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Cost of Earthwork

cubic, cents, scraper, grader, soil, yard and yards

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COST OF EARTHWORK. Of necessity, general estimates of the cost of earthwork can not be very exact, since the cost will vary with the condition of the soil, the wages, the hours constituting a day's work, the relative amount paid for supervision, the effective ness of the supervision, the facilities for preventing one part of the crew from interfering with the work of another, the proper adjust ment of the number of shovelers per cart * or of scraper holders to scrapers, etc. The following data have been checked by engineers and contractors of wide experience and are believed to be reason ably reliable.

In the analysis of the cost of earthwork to follow, the price for a man will be assumed to be $1.50 per day of 10 hours, and that for a team and driver $3.50 per day. These are the usual wages paid by contractors, which are the prices to be considered here; for if the work is done under the labor-tax system ordinary estimates will not apply (see § 52-53), and if the farmer hires out to do the work of a teamster he usually demands the ordinary pay for that class of work. These are about the prices that have been estab lished for a number of years in a number of states. Of course wages may be a little more when work is being rushed, or a little less when work is Scarce.

Cost

with Scraping Grader. In prairie soil, two men and four horses with a scraping grader can build a mile of road 36 feet wide from inside to inside of ditch with a crown of 6 inches at the center after being compacted, for $30 to $40, which is equivalent to If or 2} cents per cubic yard. The first is the cost when there is no sod, and the last when there is sod. The cost for a crown of 12 inches will be about $70 per mile, or 11 cents per cubic yard. The above prices do not include interest, or wear and tear of grader, which would be about 1 cent per cubic yard. The total cost for scraping-grader work in prairie soil usually varies between 1/ and 21 cents per cubic yard.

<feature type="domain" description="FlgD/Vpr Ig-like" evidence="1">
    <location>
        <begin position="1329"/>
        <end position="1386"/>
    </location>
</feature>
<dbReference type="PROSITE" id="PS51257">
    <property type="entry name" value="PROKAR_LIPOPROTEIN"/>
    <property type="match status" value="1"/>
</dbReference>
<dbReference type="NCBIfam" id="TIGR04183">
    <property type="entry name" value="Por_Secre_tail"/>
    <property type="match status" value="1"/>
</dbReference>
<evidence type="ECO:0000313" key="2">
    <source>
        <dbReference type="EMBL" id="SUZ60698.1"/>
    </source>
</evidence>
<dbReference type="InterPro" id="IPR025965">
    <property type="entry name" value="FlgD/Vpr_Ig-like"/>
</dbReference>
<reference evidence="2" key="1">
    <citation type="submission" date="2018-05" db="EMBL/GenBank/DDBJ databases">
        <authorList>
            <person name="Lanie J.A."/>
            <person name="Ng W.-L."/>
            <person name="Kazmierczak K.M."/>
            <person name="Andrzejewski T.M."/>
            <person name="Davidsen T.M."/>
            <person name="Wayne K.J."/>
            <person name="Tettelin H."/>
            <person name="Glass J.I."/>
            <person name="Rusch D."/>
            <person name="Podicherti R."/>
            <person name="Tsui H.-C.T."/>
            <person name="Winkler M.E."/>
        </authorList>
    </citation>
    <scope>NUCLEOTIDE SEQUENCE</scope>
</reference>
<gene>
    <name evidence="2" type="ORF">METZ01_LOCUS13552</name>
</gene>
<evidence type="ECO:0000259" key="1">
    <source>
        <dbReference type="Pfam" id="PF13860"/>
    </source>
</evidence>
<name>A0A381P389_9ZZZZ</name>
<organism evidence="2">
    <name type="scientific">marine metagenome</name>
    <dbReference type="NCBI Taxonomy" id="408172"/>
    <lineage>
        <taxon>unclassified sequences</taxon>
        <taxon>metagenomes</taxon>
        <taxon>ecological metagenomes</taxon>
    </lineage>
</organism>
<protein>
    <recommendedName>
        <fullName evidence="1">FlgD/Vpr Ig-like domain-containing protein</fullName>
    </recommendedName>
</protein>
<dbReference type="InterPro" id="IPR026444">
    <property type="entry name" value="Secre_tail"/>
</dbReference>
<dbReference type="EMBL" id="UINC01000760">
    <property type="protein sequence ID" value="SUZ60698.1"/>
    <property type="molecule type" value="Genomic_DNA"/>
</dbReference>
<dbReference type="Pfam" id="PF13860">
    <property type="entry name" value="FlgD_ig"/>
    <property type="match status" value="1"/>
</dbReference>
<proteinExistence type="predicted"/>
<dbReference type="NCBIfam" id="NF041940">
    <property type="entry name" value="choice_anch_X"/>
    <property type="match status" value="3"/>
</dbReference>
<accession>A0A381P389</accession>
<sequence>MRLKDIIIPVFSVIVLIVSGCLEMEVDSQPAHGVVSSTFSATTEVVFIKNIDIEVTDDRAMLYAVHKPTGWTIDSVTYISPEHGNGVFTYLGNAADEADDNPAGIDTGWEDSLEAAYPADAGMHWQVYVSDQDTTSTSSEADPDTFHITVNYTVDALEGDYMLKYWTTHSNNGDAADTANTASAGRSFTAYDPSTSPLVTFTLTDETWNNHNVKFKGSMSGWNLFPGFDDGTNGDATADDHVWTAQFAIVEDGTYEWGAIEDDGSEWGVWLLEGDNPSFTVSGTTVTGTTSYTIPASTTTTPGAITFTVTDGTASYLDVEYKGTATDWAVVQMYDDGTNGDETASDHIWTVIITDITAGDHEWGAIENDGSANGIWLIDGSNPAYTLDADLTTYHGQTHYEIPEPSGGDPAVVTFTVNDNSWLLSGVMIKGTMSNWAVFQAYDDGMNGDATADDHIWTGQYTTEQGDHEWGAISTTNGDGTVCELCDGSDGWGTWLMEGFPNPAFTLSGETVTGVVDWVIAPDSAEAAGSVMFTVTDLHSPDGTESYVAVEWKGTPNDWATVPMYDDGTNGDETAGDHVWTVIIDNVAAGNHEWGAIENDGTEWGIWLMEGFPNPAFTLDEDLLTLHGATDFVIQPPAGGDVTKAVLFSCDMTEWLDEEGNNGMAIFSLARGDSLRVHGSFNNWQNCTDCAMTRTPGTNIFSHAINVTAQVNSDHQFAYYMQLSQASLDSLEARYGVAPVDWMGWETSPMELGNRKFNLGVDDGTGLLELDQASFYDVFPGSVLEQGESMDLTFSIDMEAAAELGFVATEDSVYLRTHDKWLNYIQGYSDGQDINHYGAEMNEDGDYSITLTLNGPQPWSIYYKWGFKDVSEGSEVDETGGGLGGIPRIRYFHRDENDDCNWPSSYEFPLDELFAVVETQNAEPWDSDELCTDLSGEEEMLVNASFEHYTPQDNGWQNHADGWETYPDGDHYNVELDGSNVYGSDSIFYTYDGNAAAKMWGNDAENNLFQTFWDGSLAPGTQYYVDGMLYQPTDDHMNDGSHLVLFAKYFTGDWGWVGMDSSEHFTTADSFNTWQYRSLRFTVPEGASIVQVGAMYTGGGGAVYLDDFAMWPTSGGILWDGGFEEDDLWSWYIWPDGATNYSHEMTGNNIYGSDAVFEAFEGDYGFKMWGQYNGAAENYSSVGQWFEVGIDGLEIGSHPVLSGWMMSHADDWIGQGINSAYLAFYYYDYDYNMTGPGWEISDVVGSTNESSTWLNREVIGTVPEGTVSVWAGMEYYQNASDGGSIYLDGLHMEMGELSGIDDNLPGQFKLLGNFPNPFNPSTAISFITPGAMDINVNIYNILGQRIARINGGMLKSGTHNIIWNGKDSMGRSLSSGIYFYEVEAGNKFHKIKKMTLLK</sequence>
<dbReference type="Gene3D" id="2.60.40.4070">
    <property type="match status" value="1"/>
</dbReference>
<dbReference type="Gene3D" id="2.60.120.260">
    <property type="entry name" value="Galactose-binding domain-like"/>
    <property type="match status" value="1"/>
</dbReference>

In hard soil requiring an extra team and hence another driver, add one half to the above prices.

Cost with Elevating Grader.

The manufacturers guar antee that the elevating grader shown in Fig. 35, page 110, will deposit 1,000 cubic yards per day of 10 hours; and a number of testi monials are printed showing that 1,400 to 1,600 cubic yards is not unusual. This machine is guaranteed to load into wagons 600 yards

per day, which is a cost of about 3 cents per cubic yard; and the manufacturers claim that it can be done for about half this sum.

A contractor in sandy prairie soil with fourteen horses and four men loaded 100 cubic yards per hour as a maximum and 60 as an average, the cost being as follows: 7 two-horse teams at $2.50 each plus 2 drivers at $2.00 each plus 1 operator at $2.00 and 1 at $2.50 —$29.50, which for an average of 600 cubic yards is per, clay equiv alent to 4.9 cents per cubic yard. Ordinarily the cost of depositing earth direct in the embankment with an elevating grader varies from 6f cents to 8i cents, exclusive of interest, depreciation, and administration.

Cost with

Scraper. Drag scrapers are admi rably adapted for borrowing at the sides of embankments and for wasting from cuts or ditches, and also for opening the mouth of large cuts; but are not economical except for short distances. There is no danger of the scraper getting out of order until it is worn out and unfit for use, and the manner of using it is quickly learned by any one. Drag scrapers are made in three sizes having a capacity of 3, 5, and 7 cubic feet, respectively; but it must not be assumed that each scraper will carry to the embankment an amount equal to its rated capacity, since in the first place it is difficult to completely fill the scraper, and in the second place the scraper carries loose earth which will shrink about 25 per cent when compacted in the embankment. Unless the soil is very loose and easily loaded, it is not safe to assume that each trip of the scraper will make of com pleted embankment more than one half of its rated capacity. The larger size is most economical, but the relative advantage is not proportional to the size, since the larger size is not as easily handled nor as easy to fill. Scrapers should be used in gangs of not less than six to decrease the cost of loosening, superintendence, spread ing, etc.

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